Per the Texas Municipal Police Association (TMPA), Statistics show that in America, one officer is shot every 22 hours, underscoring the ongoing War on Cops.” That came up while I was writing this material; TMPA reported on yet another cop shot in the line of duty, this time in Corpus Christi, a few hours ago.

Researching the manifold benefits of animals in the lives of humans, I landed on an article published by Psychology Today, expounding on a New York Times piece that covered the TBI sustained by a world-class cyclist who crashed her bike while competing. It changed her world. It forever altered her mindset. It hijacked her. Finding it unbearable, she took her life.

Experiencing constant dire straits in an occupational capacity, cops tragically succumb to The Job’s toll and take their lives despite the growing resources offered to overcome the gruesomeness of police duty and salvage souls.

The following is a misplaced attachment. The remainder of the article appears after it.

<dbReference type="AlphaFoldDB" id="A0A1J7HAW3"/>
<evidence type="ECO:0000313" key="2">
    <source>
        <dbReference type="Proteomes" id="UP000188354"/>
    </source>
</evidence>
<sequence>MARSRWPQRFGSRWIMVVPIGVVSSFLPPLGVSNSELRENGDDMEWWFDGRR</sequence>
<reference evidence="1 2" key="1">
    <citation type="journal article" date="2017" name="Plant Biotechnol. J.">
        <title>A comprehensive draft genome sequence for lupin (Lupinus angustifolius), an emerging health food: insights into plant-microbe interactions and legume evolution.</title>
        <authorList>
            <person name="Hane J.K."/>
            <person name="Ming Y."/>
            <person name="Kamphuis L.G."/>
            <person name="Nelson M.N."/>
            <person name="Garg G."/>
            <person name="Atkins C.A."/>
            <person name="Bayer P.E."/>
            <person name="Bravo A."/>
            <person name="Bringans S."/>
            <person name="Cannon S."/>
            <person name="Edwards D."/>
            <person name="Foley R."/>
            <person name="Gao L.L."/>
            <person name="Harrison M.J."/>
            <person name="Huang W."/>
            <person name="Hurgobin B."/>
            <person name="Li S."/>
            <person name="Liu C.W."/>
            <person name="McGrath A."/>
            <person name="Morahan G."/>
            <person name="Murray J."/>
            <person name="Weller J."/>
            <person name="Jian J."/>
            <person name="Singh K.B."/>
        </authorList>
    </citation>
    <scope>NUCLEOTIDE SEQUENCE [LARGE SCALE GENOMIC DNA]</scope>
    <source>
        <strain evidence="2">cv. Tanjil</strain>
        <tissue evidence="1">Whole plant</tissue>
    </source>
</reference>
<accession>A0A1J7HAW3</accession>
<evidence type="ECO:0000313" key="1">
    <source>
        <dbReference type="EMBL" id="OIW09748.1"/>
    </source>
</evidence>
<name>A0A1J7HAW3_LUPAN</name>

Copline is one such source, comprised of law enforcement professionals answering 1-800-COPLINE, “a 24-hour confidential hotline for law enforcement officers to reach out for help.”

(Photo courtesy of COPLINE.)

Perhaps the cyclist battled the demons many law enforcement officers contend with, their cranium comprised of a metaphoric boxing ring in which to bob and weave, duck and swing, hoping to hear the bell and garner some respite (like COPLINE, or police-based help groups just like it…or service animals).

In the Psychology Today article, the author delves into animal-assisted therapy and how equally curious furry creatures deliver the right brand of respite ideally suited for America’s first responders, those who don justice garb and have looping scenes of tragedies flicking across their minds.

Representing and reporting all things police, the National Police Association (NPA) published material about the Dallas Police Department’s OWL unitOfficer Wellness Longevity— incorporating a greyhound named “Aussie” who mingles and produces smiles on the faces of all police personnel…and others he meets, such as police horse Hawk.